Any thoughts about the late hop additions are they more or less useless?
 
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KyleWolf

KyleWolf

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Hey everyone. Sorry to pull this out of it's grave but this is now on my "On Deck" and I was thinking about adding the simple sugar that we were talking about.

I was wondering what you would recommend for the simple sugar.
Obviously just table sugar would be a smart choice, but I was wondering what people thought of:
Sugar in the raw (99% similar to table sugar I know, just askin)
Treacle
Maple Syrup
Candi Syrup
Caramel?

Just looking to see what everyone thinks. I know just a lb of of just about anything really won't impact the flavor when compared to the rest of the grain bill, but I was curious.

Looking forward to your input!
Thanks
Kyle
 

dirty_martini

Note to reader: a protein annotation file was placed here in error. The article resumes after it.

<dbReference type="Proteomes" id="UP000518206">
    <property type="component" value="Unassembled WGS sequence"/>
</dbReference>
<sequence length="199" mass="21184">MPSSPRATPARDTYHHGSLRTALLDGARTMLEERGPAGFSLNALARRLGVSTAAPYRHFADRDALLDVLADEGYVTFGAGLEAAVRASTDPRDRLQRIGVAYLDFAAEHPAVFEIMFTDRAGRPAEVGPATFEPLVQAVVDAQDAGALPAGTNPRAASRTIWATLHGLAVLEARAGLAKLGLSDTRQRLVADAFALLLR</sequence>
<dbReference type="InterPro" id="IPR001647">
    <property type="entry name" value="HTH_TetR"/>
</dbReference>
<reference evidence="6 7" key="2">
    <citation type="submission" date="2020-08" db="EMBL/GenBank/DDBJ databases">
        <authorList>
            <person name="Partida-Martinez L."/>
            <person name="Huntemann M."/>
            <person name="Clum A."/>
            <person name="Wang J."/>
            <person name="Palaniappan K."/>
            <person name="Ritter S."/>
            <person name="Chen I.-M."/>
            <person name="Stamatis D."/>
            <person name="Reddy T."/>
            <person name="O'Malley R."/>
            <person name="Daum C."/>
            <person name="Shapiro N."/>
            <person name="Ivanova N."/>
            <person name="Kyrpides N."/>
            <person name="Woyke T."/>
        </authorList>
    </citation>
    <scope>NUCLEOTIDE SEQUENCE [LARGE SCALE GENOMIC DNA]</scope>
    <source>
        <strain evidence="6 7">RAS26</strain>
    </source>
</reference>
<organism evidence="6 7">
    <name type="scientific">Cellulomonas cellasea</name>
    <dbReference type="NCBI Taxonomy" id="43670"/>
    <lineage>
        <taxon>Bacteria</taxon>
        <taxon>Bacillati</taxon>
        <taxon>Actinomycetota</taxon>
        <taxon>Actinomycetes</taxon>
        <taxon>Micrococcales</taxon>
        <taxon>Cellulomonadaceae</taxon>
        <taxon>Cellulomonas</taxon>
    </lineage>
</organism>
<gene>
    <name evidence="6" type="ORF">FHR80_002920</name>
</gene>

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I like the idea of candi syrup in this recipe. I feel like the crystal malt is a little low considering theres almost 3.5lb of roasted malt. I think you might need a little more sweetness to balance the roast. I think the dark candi syrup, either the D (80L) or the D2 (160L) would add some nice dark fruit or rummy notes along with the crystals caramel/toffee flavors.

That said, even with the sugar addition, with that high of a starting gravity, I would mash closer to 150. Once the gravity gets that high, your yeast will crap out at some point. To make sure you have the fermentables to get down to a FG that doesnt leave you with too much residual sweetness, the mash has got to be lower. Even with that, because of the sheer size of the beer it will still finish relatively high and give you plenty of body. I wouldnt aim for 1.016. I think 1.023-026 is a good place for it to end up.
 

mkultra69

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This sound pretty much like what I had planed for this winter. Although I think I'm going to do a 10g batch and age 5 of it on coco nibs for a while. As for your questions on hops and sugar, I would lose the 5 and 10 minute additions. And like dirty martini said, the D or D2 (I really like the D2) would be nice. May be even add during fermentation to help the yeast out, and try and save some of the flavor. I would really like to hear how it turns out.:mug:
 
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KyleWolf

KyleWolf